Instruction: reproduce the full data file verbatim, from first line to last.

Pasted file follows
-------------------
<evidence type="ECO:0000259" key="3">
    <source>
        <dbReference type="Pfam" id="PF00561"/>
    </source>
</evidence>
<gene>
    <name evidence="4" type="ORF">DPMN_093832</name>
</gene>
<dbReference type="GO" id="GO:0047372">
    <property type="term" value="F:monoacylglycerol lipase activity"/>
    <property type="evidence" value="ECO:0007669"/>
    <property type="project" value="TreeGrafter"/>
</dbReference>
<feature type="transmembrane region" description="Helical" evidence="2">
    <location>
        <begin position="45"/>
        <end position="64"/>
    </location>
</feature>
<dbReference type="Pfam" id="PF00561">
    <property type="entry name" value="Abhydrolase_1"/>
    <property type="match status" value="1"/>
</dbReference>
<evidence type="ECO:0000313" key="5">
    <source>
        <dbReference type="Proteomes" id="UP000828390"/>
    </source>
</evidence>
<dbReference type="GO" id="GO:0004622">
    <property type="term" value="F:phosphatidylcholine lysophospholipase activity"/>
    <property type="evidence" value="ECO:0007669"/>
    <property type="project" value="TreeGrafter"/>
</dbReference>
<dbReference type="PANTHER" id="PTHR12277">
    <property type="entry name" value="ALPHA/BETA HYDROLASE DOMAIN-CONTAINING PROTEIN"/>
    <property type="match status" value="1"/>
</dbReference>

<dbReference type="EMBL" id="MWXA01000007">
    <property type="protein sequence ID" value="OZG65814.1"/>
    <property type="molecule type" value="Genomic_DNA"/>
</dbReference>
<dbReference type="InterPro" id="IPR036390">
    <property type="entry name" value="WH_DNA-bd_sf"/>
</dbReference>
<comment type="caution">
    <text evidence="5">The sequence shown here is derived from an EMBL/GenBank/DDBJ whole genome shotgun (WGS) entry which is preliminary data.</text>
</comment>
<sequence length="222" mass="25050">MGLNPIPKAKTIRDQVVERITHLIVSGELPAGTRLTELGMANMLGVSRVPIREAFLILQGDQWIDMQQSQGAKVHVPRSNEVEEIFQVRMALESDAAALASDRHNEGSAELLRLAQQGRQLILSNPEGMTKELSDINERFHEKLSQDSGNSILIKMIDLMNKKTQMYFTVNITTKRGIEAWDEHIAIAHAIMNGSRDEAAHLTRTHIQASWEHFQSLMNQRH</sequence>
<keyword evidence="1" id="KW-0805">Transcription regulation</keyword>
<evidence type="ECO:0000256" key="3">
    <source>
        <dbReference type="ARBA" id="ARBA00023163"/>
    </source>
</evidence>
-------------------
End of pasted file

<evidence type="ECO:0000259" key="3">
    <source>
        <dbReference type="Pfam" id="PF00561"/>
    </source>
</evidence>
<gene>
    <name evidence="4" type="ORF">DPMN_093832</name>
</gene>
<dbReference type="GO" id="GO:0047372">
    <property type="term" value="F:monoacylglycerol lipase activity"/>
    <property type="evidence" value="ECO:0007669"/>
    <property type="project" value="TreeGrafter"/>
</dbReference>
<feature type="transmembrane region" description="Helical" evidence="2">
    <location>
        <begin position="45"/>
        <end position="64"/>
    </location>
</feature>
<dbReference type="Pfam" id="PF00561">
    <property type="entry name" value="Abhydrolase_1"/>
    <property type="match status" value="1"/>
</dbReference>
<evidence type="ECO:0000313" key="5">
    <source>
        <dbReference type="Proteomes" id="UP000828390"/>
    </source>
</evidence>
<dbReference type="GO" id="GO:0004622">
    <property type="term" value="F:phosphatidylcholine lysophospholipase activity"/>
    <property type="evidence" value="ECO:0007669"/>
    <property type="project" value="TreeGrafter"/>
</dbReference>
<dbReference type="PANTHER" id="PTHR12277">
    <property type="entry name" value="ALPHA/BETA HYDROLASE DOMAIN-CONTAINING PROTEIN"/>
    <property type="match status" value="1"/>
</dbReference>

<dbReference type="EMBL" id="MWXA01000007">
    <property type="protein sequence ID" value="OZG65814.1"/>
    <property type="molecule type" value="Genomic_DNA"/>
</dbReference>
<dbReference type="InterPro" id="IPR036390">
    <property type="entry name" value="WH_DNA-bd_sf"/>
</dbReference>
<comment type="caution">
    <text evidence="5">The sequence shown here is derived from an EMBL/GenBank/DDBJ whole genome shotgun (WGS) entry which is preliminary data.</text>
</comment>
<sequence length="222" mass="25050">MGLNPIPKAKTIRDQVVERITHLIVSGELPAGTRLTELGMANMLGVSRVPIREAFLILQGDQWIDMQQSQGAKVHVPRSNEVEEIFQVRMALESDAAALASDRHNEGSAELLRLAQQGRQLILSNPEGMTKELSDINERFHEKLSQDSGNSILIKMIDLMNKKTQMYFTVNITTKRGIEAWDEHIAIAHAIMNGSRDEAAHLTRTHIQASWEHFQSLMNQRH</sequence>
<keyword evidence="1" id="KW-0805">Transcription regulation</keyword>
<evidence type="ECO:0000256" key="3">
    <source>
        <dbReference type="ARBA" id="ARBA00023163"/>
    </source>
</evidence>